FSOC to look more closely at secondary mortgage market

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WASHINGTON — The Financial Stability Oversight Council is launching a review of the secondary mortgage market as part of the council's recent shift to an activities-based approach to identifying systemic risks.

The FSOC — created by the Dodd-Frank Act to monitor the financial system for looming risks and currently chaired by Treasury Secretary Steven Mnuchin — finalized a a new process in December that moved emphasis away from designating "systemically important" nonbanks for tougher regulation.

Instead, the council focuses on potentially risky activities in a certain sector across multiple institutions, and if necessary coordinates with FSOC members and other agencies to implement actions to address such risk. The panel still retains authority to designate individual firms as "systemically important financial institutions," which subjects them to bank-like supervision from the Federal Reserve Board.

Little detail was provided about the secondary mortgage market review, but it likely includes a focus on Fannie Mae and Freddie Mac.

The FSOC — chaired by Treasury Secretary Steven Mnuchin — finalized a a new process in December that moved emphasis away from designating "systemically important" nonbanks for tougher regulation.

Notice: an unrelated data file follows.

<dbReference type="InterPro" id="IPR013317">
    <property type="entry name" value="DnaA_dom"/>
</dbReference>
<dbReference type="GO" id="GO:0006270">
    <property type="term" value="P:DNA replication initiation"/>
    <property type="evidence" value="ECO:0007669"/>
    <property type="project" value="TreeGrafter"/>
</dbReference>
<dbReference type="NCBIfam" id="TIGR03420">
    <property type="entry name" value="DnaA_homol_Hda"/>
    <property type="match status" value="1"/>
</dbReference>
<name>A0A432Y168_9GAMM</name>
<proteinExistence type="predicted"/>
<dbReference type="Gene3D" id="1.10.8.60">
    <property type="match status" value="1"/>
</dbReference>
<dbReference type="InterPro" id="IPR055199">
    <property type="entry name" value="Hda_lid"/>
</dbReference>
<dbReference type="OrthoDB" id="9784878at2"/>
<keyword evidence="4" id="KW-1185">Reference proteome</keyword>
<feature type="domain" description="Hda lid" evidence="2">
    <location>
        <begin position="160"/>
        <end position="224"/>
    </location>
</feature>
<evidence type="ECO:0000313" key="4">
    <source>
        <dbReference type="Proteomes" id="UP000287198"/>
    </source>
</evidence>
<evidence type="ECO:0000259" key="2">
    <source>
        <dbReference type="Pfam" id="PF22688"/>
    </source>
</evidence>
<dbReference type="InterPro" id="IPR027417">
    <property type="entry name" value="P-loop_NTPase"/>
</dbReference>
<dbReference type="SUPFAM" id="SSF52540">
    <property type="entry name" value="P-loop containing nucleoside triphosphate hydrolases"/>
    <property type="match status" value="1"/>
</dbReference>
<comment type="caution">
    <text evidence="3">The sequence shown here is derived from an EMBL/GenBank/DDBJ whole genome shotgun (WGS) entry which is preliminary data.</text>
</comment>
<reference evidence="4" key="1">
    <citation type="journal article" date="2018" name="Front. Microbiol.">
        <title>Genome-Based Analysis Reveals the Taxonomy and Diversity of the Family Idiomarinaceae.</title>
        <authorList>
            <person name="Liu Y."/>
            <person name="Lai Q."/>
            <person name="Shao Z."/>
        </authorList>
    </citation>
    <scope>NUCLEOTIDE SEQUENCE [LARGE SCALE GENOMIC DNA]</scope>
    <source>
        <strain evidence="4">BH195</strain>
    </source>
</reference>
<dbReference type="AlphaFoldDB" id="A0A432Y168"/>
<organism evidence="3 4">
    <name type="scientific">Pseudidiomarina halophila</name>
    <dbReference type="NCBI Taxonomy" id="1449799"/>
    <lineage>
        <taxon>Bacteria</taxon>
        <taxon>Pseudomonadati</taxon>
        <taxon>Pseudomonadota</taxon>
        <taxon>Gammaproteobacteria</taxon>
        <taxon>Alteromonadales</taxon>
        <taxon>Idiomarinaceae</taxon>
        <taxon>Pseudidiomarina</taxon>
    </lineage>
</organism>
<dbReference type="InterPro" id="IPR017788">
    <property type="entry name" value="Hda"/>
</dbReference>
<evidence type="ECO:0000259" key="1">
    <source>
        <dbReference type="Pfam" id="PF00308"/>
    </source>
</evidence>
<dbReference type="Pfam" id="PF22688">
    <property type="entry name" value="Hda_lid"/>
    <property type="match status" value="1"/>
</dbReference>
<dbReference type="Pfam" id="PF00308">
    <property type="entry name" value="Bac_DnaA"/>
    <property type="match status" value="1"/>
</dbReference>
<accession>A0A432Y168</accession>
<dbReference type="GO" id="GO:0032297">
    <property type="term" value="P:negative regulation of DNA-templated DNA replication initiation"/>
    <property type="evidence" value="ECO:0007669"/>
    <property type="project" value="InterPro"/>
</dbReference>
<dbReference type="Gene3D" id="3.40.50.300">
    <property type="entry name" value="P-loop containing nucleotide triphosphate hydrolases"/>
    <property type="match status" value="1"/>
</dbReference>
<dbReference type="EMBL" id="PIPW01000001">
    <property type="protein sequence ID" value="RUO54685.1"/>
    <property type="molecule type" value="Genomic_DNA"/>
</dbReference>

The FSOC — chaired by Treasury Secretary Steven Mnuchin — finalized a a new process in December that moved emphasis away from designating "systemically important" nonbanks for tougher regulation.

Federal Housing Finance Agency Director Mark Calabria — an FSOC member — has previously called on the council to weigh designating Fannie and Freddie as SIFIs.

"I applaud Secretary Mnuchin and the Financial Stability Oversight Council for initiating an activities-based review of the secondary mortgage market," said Calabria in a statement Tuesday. “As demonstrated by the 2008 financial crisis and again by COVID-19, Fannie Mae and Freddie Mac must be well capitalized in order to support the mortgage market during a stressed environment."

A SIFI designation comes with enhanced supervision from the Federal Reserve and supplementary regulatory requirements like stress tests and higher capital standards.

After it was formed by the Dodd-Frank, the FSOC designated four insurance giants as nonbank SIFIs, but all four have since been de-designated.

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FSOC FHFA Mark Calabria Secondary market Steven Mnuchin Fannie Mae Freddie Mac SIFIs GSEs
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